United States: A No Vacation Nation
A new Report by CEPR researchers Rebecca Ray, Milla Sanes, and John Schmitt has come out. As noted before by Juli Schor in the classic The Overworked American, Americans are working harder and not making more money.
From the introduction:
This report reviews the most recently available data from a range of national and international sources on statutory requirements for paid vacations and paid holidays in 21 rich countries (16 European countries, Australia, Canada, Japan, New Zealand, and the United States). In addition to our finding that the United States is the only country in the group that does not require employers to provide paid vacation time, we also note that several foreign countries offer additional time off for younger and older workers, shift workers, and those engaged in community service including jury duty. Five countries even mandate that employers pay vacationing workers a small premium above their standard pay in order to help with vacation-related expenses. Most other rich countries have also established legal rights to paid holidays over and above paid vacation days. We distinguish throughout the report between paid vacation ― or paid annual leave, terms we use interchangeably ― and paid holidays, which are organized around particular fixed dates in the calendar. Our analysis does not cover paid leave for other reasons such as sick leave, parental leave, or leave to care for sick relatives.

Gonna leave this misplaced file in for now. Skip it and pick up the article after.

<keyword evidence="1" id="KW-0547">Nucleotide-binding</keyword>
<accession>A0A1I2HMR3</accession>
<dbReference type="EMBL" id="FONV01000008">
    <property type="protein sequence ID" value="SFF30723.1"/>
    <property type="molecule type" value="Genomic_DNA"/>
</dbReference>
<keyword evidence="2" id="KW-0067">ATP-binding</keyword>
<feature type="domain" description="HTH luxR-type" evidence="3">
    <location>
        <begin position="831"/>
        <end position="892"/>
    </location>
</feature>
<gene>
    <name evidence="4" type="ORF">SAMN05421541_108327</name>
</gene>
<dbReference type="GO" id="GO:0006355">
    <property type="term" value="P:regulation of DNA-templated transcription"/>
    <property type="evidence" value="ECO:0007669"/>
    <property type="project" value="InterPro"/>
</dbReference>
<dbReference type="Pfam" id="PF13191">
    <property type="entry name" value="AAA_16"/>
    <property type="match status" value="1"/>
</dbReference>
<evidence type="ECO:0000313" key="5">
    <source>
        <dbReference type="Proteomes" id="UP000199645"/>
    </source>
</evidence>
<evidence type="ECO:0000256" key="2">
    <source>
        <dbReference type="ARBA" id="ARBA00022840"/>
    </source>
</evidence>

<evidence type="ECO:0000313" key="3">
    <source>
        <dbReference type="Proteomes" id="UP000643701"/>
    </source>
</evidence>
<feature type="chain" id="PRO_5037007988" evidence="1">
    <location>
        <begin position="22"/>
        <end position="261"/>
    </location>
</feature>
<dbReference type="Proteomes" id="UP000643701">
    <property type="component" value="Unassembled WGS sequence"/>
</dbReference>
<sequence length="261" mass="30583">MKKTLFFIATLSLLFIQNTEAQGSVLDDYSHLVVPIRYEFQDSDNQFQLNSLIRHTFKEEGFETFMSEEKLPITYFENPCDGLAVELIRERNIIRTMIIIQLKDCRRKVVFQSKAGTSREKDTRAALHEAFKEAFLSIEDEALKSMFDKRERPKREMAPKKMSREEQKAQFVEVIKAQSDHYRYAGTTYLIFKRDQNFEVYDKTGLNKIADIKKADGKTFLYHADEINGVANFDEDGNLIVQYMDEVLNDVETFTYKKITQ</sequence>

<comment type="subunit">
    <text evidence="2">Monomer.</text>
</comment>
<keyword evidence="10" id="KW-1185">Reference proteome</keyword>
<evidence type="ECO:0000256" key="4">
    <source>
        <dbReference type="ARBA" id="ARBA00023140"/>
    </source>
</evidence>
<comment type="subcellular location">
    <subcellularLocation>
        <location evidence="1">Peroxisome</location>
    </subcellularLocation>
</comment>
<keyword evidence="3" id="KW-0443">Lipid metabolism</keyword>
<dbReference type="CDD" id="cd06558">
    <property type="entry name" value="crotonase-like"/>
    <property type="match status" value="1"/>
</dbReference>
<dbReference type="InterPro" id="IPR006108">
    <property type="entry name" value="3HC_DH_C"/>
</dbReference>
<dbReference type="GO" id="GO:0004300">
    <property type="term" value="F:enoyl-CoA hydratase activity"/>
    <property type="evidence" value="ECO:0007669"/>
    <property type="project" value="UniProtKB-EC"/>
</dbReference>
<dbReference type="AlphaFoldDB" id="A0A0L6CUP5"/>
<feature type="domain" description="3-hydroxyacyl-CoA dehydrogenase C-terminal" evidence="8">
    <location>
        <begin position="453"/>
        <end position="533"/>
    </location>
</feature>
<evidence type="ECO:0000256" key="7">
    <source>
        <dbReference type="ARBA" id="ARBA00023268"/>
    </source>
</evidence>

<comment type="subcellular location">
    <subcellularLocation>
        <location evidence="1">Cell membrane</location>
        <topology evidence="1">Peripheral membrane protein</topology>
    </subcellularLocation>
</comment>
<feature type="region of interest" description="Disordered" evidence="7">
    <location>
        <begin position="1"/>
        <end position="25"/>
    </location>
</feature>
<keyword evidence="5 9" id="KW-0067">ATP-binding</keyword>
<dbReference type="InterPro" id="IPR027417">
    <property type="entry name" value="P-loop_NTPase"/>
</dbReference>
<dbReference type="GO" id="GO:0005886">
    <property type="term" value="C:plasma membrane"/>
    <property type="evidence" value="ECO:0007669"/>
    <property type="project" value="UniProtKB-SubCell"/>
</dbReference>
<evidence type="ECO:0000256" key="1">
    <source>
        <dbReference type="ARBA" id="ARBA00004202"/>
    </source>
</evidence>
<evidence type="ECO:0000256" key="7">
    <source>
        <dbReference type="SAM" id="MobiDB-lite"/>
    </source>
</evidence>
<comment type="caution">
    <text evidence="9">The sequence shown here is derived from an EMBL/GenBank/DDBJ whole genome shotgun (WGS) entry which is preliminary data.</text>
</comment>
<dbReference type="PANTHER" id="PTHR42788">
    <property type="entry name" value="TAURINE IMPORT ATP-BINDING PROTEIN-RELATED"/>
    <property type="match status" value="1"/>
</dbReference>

Read the full report here.